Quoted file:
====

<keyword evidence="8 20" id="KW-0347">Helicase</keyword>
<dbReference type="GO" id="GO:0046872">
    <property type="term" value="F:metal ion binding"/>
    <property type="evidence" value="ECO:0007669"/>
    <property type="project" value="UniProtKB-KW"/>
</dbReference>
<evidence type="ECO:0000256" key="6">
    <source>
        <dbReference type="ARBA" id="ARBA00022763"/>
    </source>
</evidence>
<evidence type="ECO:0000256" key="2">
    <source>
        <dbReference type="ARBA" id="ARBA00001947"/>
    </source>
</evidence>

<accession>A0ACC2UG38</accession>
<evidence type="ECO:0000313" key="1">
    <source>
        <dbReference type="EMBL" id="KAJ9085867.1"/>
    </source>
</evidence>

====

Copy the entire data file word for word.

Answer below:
<keyword evidence="8 20" id="KW-0347">Helicase</keyword>
<dbReference type="GO" id="GO:0046872">
    <property type="term" value="F:metal ion binding"/>
    <property type="evidence" value="ECO:0007669"/>
    <property type="project" value="UniProtKB-KW"/>
</dbReference>
<evidence type="ECO:0000256" key="6">
    <source>
        <dbReference type="ARBA" id="ARBA00022763"/>
    </source>
</evidence>
<evidence type="ECO:0000256" key="2">
    <source>
        <dbReference type="ARBA" id="ARBA00001947"/>
    </source>
</evidence>

<accession>A0ACC2UG38</accession>
<evidence type="ECO:0000313" key="1">
    <source>
        <dbReference type="EMBL" id="KAJ9085867.1"/>
    </source>
</evidence>